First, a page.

This morning as I walked off the metro, I saw a line of people standing towards a man who had a bundle of newspapers. These people were in line to buy the November 4th issue of the Washington Post. This from the Washington Post itself:
“You can’t put a computer screen into a scrapbook,” said Joyce Mutcherson-Ridley, 56, an office manager who came to The Washington Post‘s 15th Street NW headquarters only to learn that the paper’s first printing, reporting the election of Barack Obama as the nation’s first black president, had sold out by 11 a.m.
The scenario was repeated from coast to coast as newspapers found themselves scrambling to meet unparalleled demand. Some newsstands were cleaned out before dawn. A few papers made it onto eBay (as much as $100 a copy, with the bidding still going) or Craigslist ($50, “still in plastic bag”). And some were rolled out in additional batches all day, sold to folks in lines that snaked down blocks and around buildings.”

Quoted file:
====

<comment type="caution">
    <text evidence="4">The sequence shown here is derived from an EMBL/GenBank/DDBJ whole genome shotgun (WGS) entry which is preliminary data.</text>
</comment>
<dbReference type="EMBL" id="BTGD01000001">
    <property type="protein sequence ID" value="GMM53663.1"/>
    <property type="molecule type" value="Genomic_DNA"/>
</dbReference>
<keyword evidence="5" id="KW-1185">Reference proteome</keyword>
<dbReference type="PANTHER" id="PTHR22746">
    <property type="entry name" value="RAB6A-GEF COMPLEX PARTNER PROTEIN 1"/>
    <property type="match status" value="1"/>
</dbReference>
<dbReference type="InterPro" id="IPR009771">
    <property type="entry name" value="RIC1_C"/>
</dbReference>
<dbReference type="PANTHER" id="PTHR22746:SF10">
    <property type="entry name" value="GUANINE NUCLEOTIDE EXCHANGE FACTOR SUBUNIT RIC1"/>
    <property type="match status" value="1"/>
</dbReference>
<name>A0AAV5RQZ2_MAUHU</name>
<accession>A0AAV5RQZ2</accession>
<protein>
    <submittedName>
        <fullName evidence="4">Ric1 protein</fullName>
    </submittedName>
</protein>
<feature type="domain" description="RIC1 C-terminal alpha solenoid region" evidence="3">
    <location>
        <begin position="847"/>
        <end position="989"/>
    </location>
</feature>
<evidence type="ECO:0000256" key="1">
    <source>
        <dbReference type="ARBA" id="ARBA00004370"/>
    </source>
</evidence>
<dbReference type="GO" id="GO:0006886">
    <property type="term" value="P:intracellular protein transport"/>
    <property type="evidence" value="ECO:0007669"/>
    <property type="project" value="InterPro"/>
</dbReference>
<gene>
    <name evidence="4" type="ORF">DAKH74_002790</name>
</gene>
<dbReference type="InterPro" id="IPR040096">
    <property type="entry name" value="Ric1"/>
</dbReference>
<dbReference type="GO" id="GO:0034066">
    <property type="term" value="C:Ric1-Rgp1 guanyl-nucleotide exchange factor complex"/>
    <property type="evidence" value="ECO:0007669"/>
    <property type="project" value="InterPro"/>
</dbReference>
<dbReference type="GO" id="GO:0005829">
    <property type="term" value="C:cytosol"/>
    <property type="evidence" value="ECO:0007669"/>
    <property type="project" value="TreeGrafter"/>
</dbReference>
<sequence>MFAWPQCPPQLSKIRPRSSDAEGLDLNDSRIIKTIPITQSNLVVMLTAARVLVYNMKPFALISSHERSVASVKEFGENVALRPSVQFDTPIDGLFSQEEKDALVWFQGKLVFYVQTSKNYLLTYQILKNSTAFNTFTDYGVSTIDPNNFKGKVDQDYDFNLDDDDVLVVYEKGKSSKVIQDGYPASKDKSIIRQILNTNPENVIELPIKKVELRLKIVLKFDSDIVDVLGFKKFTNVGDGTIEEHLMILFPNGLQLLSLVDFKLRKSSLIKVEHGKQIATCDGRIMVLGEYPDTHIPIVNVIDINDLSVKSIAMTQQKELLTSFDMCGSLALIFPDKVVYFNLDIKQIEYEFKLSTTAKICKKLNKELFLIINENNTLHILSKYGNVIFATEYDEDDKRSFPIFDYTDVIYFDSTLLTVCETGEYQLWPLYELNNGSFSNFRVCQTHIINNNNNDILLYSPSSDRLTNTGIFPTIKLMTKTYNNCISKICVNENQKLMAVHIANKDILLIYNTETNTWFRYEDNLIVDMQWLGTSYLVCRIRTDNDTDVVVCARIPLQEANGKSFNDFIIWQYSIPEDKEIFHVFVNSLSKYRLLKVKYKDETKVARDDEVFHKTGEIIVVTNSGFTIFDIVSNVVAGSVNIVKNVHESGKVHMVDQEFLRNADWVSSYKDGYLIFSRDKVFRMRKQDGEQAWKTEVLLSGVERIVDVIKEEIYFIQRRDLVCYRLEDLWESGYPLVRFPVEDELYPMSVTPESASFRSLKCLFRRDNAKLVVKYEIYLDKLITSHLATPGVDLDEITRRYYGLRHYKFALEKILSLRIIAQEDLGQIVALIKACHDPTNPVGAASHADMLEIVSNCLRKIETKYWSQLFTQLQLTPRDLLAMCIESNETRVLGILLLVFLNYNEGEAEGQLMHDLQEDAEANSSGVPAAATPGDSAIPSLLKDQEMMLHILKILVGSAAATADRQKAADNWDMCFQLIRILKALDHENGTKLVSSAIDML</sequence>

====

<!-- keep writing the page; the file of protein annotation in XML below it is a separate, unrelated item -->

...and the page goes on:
The Washington Post printed 30% more issues than it had before. And if you go to their website here, you can buy just the front page. If you go here you can just print it off. This plays in the whole thing called value. In the technology age, it was very easy for the Washington Post to put this online, sell it in it’s stores, and even print more for the next day. This however has not lower the black market for the original newspapers on Ebay. The newspapers that are currently (on 11/5 at 9:51am) are being bid on are as follows:
- USA Today: Price 19.99
- New York Times: 80.00
- Chicago Tribune: 71.00
- Chicago Daily Herald 28.76
- Chicago Sun Times 29.01
- The Washington Post: 51.00 (A whole bundle for 306.99)
This is the current bids but I am sure they will get even higher as they get more rare. So even though we can mass reproduce these and even print copies off the computer. There is value in saying that you got the newspaper on the day of or that you go an original newspaper and not a reprint.